• Inform them that due to the overextension of their resources, orphanages are no longer able to provide their traditional humanitarian aid services to their communities, such as free schools, medical care, temporary child care for families in crisis, and family preservation programs.
  • Inform them that as a direct result of the orphanage’s inability to provide humanitarian aid due to overly taxed resources, children are needlessly dying in the streets outside the orphanages.
  • Ask them again for their support of the Presidential Dispensation and the swift passage of the new adoption law.

    Sample Statement
    Hello, We are calling/writing on behalf of the Joint Council Haitian Children & Families Initiative

    As financial supporters of UNICEF (through our tax dollars), we are asking that UNICEF lends its support and considerable influence to the Joint Council Haitian Children & Families Initiative

    As you may be aware, the Haitian adoption process is unreasonably delayed. Children already matched with adoptive families are languishing in orphanages for two and three years. The orphanages, which have traditionally served as humanitarian aid outreach centers, have run out of resources and are no longer able to offer assistance to their communities. Haitian children outside the orphanages are dying needlessly as a direct result of the delayed adoptions.

    UNICEF must get involved to ensure that adoptions in process be speedily granted Presidential Dispensation so that they can be completed in a timely manner, and that the new adoption law be passed.


Can you explain the problem behind the current crisis? Here is some additional information…

  • The current constitutional law, written in 1974 by Jean Claude Duvalier, severely restricts who may adopt from Haiti. The only method by which the Haitian government may permit adoptions to non-conforming families is via Presidential Dispensation.
  • The lack of a defined and efficient Dispensation process has caused delays of up to three years for children in the adoption process. Prolonged institutionalization has been scientifically proven to be highly detrimental to children.
  • As orphanages expend their limited resources caring for children in the process of adoption over extended periods, they are unable to provide their traditional humanitarian aid programs to their communities.
  • The existing adoption law provides almost no protection for the rights of abandoned children, their birth parents, or adoptive families. It offers no safe guards against human trafficking.
  • A proposed adoption law will alleviate the crisis by standardizing and streamlining adoptions, and will far better protect abandoned Haitian children from child trafficking.

What else can you do? In addition to your primary calls to U.S. Congress and UNICEF, you can call the Haitian Embassy:

Embassy of Haiti in the U.S.
2311 Massachusetts Avenue,
N.W. Washington, D.C. 20008
Office Phone 1- 202.332.4090
Office Fax 1- 202-745-7215

You’ve all heard the saying “If you fail to plan you plan to fail”. We’ve heard it so much that it’s almost cliché. But I would submit that if you can get beyond the cliché and spend some time planning your sales strategy you’ll far exceed sales goals.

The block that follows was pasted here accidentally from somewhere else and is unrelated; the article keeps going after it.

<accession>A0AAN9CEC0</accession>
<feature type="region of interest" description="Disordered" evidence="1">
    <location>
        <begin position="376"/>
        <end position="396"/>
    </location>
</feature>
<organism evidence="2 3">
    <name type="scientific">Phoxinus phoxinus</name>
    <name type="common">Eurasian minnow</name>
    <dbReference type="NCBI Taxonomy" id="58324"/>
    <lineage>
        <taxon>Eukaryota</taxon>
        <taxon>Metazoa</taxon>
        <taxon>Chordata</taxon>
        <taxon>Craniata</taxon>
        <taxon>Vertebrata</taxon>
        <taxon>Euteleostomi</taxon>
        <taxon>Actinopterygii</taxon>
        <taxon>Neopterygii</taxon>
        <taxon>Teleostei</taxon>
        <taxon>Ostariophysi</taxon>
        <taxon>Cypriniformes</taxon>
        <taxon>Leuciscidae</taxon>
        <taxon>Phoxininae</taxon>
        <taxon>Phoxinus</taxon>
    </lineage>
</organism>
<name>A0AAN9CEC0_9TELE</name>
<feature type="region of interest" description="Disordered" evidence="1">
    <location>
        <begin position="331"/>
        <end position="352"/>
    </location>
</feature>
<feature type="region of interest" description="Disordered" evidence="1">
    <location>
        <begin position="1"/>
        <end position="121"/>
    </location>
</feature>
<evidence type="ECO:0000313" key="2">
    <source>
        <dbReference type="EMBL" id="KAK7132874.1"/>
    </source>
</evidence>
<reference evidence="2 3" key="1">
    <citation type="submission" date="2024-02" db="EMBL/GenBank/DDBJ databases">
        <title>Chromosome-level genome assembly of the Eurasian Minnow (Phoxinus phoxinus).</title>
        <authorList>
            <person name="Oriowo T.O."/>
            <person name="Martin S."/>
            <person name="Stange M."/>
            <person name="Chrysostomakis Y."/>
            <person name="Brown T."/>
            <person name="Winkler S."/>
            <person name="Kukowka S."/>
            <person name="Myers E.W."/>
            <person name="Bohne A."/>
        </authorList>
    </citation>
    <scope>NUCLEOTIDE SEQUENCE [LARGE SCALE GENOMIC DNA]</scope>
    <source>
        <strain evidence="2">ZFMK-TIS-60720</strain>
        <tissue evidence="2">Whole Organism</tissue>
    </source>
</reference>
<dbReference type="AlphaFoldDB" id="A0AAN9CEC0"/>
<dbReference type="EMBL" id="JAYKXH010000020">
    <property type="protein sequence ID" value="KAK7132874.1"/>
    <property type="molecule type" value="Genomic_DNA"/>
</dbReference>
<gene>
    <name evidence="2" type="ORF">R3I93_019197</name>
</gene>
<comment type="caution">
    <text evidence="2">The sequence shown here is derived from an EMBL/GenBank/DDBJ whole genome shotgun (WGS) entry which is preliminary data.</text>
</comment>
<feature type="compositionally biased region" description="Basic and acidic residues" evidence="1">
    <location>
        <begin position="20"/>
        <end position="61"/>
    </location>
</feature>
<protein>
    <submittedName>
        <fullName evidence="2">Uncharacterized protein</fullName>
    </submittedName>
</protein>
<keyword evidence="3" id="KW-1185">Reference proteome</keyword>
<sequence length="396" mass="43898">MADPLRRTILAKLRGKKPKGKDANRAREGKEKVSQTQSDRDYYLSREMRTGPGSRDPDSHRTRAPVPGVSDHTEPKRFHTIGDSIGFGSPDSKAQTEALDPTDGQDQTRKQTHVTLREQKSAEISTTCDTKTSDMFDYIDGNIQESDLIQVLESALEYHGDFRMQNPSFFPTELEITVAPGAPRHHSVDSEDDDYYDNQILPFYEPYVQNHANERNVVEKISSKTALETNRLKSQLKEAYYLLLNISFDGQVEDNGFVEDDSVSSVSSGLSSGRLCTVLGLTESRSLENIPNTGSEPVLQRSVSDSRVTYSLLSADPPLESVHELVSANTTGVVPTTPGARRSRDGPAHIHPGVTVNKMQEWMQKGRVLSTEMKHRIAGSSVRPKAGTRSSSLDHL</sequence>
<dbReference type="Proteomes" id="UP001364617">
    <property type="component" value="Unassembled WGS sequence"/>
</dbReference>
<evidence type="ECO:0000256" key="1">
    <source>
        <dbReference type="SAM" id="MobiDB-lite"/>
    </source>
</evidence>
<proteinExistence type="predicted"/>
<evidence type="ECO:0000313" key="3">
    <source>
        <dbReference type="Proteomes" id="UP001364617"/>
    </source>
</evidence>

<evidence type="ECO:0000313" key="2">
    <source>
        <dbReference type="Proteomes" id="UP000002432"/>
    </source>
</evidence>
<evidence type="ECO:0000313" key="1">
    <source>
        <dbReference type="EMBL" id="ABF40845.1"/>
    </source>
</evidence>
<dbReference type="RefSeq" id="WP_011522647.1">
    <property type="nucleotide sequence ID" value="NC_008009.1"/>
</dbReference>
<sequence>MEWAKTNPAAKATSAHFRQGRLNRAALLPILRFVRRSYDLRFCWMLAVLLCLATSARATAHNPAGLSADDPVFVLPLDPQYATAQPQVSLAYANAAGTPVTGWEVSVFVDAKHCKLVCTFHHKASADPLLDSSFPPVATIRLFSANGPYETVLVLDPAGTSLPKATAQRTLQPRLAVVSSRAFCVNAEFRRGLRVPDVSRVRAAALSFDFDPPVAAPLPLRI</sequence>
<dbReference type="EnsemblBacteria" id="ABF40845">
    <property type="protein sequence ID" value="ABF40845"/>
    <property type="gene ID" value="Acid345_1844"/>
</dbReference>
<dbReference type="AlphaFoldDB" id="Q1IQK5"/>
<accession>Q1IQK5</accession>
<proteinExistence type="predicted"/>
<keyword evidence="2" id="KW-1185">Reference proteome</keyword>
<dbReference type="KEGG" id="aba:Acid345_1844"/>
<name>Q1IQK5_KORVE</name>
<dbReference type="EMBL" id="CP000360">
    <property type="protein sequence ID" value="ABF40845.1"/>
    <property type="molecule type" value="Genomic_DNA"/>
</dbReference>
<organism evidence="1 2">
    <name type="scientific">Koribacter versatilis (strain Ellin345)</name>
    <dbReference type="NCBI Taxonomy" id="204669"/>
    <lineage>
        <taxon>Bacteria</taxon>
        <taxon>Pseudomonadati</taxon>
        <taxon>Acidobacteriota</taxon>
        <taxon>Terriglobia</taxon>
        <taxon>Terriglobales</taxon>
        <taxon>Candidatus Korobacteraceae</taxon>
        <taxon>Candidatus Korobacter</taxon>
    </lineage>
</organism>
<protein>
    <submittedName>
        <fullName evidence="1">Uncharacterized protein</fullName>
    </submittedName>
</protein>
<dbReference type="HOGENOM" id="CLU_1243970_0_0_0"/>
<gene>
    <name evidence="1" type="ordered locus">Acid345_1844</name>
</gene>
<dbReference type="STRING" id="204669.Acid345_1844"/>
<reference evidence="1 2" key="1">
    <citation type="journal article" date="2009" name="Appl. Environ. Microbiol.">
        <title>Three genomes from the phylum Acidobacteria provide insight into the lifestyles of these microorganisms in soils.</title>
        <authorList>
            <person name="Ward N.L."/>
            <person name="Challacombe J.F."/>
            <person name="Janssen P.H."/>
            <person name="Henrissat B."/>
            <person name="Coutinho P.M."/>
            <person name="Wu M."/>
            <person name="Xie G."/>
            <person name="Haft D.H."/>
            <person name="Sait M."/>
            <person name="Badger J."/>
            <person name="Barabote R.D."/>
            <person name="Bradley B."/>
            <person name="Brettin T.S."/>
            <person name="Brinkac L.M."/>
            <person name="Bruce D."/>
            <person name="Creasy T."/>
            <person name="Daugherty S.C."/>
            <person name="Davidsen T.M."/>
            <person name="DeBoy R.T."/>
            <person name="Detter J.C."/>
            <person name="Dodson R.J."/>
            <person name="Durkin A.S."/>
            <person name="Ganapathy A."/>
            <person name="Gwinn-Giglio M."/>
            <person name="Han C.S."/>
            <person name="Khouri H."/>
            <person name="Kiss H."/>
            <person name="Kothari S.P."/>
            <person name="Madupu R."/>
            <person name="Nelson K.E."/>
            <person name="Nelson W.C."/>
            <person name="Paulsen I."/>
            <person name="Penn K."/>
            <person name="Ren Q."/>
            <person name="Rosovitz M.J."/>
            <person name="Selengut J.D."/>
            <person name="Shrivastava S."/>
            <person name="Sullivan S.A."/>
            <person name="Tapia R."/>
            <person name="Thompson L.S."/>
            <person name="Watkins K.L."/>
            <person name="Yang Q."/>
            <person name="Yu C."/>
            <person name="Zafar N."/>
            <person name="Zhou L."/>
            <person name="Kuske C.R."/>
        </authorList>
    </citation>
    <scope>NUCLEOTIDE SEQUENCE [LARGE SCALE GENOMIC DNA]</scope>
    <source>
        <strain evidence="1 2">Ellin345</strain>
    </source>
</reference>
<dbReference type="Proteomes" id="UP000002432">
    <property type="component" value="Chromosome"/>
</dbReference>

A few things I consider when making my plan:

  1. Who am I working for?
    At first glance you might quickly respond “the company of course”. While that’s true you’re really working for yourself. Put yourself in the mind set of being more than just a salesman. Think of yourself as an entrepreneur. As an entrepreneur you will think of your territory as your business. And developing strategies and plans for building a business territory are far different than simply driving for a sales quota. Making the shift from a sales thinker to an entrepreneur will change everything; your call strategy, your personal marketing strategy, your treatment of customers and even your internal strategy with management.
  2. Set a goal that will make you push
    Traditionally when the average sales person meets with their sales manager the tend to commiserate or make excuses for  their average performance. They’ll  justify their performance  and when encouraged to do better will walk back to the desk and grumble that the sale quota went up by 15% – how am I every going to hit that goal?

    Sound familiar? Let me challenge you to do something different this year. For the past 5 years I’ve set my own business goals – notice I didn’t say sales quota — and those goals have exceeded the sales quota set by management.  Believe it or not ever year I’ve SMASHED the quota set by my manager.

    Because approach my territory as my my business I know I control my own destiny and thus build my own business strategies.  In fact I make it a practice to share my r business strategy with my boss. This action puts accountability in place. Now you’re not just accountable to yourself but your boss knows your plan and can help you fulfill your plan.  (Hint don’t tell him your personal business strategy has a higher sales goal. Remember under promise OVER deliver).

    Along with this I encourage you to build a daily, weekly and quarterly plan.  Now that you have a business strategy and the appropriate sales goals pull out the calendar and plan each day of the week. I recommend start by looking at the quarter and then work backwards to each month, each week and each day. This will enable you to identify key events and work towards those events. For example if I have a sales trip in Mid-March I don’t want to set appointments the week before the trip. No I want to start January 1 with the goal that Mid-March I’m going to meet with 8 customers. I then plan each day and each week to make sure I have a successful travel week.